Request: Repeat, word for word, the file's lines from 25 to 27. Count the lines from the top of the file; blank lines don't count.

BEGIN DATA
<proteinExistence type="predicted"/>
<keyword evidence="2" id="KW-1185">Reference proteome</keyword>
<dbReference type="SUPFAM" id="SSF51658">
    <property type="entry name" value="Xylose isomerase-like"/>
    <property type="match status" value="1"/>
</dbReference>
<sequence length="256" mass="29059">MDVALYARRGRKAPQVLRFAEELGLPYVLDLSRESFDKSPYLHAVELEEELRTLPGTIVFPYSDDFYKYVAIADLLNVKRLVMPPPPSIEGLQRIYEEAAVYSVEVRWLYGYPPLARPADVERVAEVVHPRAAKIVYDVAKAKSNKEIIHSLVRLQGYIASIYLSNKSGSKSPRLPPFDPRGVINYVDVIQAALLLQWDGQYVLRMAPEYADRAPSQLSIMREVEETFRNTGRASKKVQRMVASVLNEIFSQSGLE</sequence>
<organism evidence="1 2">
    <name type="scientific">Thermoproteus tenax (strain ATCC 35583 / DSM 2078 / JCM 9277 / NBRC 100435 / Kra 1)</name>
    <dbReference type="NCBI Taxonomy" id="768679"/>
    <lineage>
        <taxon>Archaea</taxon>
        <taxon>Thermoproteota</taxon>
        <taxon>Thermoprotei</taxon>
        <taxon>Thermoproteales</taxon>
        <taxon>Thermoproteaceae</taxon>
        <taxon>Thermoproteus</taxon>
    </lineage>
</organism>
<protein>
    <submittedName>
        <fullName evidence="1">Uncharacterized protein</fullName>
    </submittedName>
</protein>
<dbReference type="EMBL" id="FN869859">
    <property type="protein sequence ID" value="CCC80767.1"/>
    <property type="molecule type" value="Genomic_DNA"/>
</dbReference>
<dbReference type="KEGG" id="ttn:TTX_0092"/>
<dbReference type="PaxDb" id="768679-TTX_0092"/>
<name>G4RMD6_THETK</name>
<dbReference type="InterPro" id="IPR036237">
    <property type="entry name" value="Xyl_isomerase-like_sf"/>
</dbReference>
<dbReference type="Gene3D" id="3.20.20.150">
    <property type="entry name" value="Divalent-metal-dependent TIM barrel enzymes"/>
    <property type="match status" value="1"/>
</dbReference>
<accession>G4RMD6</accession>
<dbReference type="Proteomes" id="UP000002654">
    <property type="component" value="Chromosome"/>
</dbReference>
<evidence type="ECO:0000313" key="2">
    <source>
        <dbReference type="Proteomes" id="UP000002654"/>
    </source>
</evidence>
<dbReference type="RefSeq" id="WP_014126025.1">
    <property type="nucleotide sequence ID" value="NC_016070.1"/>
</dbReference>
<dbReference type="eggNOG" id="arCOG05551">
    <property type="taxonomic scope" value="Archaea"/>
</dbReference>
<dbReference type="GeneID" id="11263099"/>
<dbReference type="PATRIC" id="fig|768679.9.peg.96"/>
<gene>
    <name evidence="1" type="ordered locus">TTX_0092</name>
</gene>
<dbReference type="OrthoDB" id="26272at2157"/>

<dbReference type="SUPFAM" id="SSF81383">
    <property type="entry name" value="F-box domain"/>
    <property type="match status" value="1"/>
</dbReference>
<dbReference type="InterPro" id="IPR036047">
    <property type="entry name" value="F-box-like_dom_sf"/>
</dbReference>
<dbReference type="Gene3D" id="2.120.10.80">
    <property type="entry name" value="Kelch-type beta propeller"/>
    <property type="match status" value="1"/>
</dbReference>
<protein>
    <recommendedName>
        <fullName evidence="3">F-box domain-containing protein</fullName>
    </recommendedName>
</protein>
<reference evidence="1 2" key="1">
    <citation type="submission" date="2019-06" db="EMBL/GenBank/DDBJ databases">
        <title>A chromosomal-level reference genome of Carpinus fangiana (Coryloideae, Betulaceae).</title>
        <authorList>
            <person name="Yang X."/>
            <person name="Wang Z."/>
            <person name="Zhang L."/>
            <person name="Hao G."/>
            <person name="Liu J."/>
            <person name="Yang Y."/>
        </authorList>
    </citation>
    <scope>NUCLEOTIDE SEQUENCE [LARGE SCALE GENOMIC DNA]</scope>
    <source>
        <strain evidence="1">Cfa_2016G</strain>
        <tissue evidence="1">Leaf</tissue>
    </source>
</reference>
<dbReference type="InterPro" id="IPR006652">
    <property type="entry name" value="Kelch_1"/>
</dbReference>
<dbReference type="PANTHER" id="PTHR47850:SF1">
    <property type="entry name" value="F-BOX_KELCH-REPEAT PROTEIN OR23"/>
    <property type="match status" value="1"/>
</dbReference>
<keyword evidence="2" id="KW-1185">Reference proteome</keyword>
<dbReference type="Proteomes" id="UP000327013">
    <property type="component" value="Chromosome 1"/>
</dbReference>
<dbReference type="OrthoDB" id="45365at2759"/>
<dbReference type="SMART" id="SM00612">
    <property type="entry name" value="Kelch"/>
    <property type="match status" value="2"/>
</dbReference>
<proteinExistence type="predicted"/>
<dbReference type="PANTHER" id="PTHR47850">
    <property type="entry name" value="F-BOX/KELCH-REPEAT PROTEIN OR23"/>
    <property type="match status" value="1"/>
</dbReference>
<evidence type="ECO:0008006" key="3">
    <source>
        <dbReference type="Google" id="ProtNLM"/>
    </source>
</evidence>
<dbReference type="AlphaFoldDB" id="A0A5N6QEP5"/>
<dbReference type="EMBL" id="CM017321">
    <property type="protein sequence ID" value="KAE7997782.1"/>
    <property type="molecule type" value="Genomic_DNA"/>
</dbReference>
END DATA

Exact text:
<dbReference type="EMBL" id="FN869859">
    <property type="protein sequence ID" value="CCC80767.1"/>
    <property type="molecule type" value="Genomic_DNA"/>